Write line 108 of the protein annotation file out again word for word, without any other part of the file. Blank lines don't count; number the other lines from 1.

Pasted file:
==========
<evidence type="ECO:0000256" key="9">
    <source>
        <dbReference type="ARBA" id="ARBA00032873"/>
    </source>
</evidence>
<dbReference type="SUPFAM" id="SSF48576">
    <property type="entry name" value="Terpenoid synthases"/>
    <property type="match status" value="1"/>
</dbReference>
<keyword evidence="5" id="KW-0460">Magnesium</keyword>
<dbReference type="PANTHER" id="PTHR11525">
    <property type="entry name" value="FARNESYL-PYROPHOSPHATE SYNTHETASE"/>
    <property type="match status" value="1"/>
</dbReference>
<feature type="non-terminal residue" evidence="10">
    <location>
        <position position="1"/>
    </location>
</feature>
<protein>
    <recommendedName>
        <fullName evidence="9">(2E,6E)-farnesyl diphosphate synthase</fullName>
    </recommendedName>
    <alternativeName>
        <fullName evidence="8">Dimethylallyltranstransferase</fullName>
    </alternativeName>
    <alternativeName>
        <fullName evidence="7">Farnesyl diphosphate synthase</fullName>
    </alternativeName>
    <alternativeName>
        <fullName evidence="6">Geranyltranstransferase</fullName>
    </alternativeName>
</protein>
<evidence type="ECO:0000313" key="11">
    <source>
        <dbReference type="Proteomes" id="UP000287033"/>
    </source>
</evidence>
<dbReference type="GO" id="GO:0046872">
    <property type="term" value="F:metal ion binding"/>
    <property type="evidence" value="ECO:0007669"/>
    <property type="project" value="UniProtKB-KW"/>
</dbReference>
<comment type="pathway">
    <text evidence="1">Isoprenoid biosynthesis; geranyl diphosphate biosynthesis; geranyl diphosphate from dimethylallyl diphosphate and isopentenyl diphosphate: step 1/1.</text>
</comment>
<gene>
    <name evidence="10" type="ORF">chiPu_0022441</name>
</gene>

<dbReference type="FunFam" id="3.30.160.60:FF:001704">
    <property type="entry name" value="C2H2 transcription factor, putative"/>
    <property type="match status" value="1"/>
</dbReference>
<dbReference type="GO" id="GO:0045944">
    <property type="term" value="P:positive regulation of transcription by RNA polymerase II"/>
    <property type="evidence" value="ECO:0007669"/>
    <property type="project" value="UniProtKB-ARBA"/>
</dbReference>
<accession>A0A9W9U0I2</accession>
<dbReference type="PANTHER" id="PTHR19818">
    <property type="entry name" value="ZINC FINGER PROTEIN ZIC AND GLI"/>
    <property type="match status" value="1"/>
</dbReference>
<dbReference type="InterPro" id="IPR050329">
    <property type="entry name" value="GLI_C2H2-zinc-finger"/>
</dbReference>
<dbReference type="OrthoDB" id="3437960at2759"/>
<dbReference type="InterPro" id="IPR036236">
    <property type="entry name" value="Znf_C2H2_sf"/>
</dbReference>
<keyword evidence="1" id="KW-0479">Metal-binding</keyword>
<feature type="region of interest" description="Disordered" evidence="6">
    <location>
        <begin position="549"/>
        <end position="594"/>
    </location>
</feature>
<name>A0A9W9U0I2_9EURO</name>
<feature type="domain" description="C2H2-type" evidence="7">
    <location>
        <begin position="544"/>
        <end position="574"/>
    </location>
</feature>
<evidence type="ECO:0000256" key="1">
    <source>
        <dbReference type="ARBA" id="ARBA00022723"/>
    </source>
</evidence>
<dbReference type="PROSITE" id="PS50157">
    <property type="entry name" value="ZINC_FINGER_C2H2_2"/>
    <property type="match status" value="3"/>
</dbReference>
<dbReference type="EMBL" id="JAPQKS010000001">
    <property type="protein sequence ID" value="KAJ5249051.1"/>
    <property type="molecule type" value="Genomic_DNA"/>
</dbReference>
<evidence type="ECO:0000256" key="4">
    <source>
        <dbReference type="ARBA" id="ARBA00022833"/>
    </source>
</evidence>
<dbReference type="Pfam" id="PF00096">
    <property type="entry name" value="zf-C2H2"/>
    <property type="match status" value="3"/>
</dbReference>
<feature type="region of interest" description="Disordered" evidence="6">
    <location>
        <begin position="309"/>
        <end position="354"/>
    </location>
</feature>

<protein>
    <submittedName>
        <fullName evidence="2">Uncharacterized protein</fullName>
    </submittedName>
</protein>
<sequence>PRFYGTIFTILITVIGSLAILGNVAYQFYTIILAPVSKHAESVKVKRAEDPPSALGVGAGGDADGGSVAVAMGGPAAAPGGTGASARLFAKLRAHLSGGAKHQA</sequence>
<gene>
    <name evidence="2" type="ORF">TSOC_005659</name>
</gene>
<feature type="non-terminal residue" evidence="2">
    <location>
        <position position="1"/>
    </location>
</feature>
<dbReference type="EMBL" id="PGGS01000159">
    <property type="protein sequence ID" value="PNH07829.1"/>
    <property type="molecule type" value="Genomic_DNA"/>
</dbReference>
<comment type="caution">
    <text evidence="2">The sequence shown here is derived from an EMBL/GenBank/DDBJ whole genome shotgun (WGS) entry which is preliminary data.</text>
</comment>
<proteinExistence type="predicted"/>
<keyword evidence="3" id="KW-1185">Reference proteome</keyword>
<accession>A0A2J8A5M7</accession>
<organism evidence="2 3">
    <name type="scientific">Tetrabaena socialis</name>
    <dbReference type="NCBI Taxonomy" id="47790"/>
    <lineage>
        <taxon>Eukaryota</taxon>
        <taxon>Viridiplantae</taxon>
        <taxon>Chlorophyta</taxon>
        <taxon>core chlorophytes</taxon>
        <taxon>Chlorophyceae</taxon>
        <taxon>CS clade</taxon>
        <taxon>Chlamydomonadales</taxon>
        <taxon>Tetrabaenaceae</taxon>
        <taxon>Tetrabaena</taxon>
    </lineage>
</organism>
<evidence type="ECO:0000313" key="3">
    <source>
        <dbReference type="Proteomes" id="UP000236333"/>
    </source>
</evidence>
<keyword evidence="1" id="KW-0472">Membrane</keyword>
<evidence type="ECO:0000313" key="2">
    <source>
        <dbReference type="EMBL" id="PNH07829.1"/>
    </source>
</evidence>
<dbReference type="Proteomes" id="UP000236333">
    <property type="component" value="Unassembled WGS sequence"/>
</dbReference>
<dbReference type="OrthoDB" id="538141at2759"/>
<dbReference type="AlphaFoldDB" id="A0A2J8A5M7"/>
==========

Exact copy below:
    <location>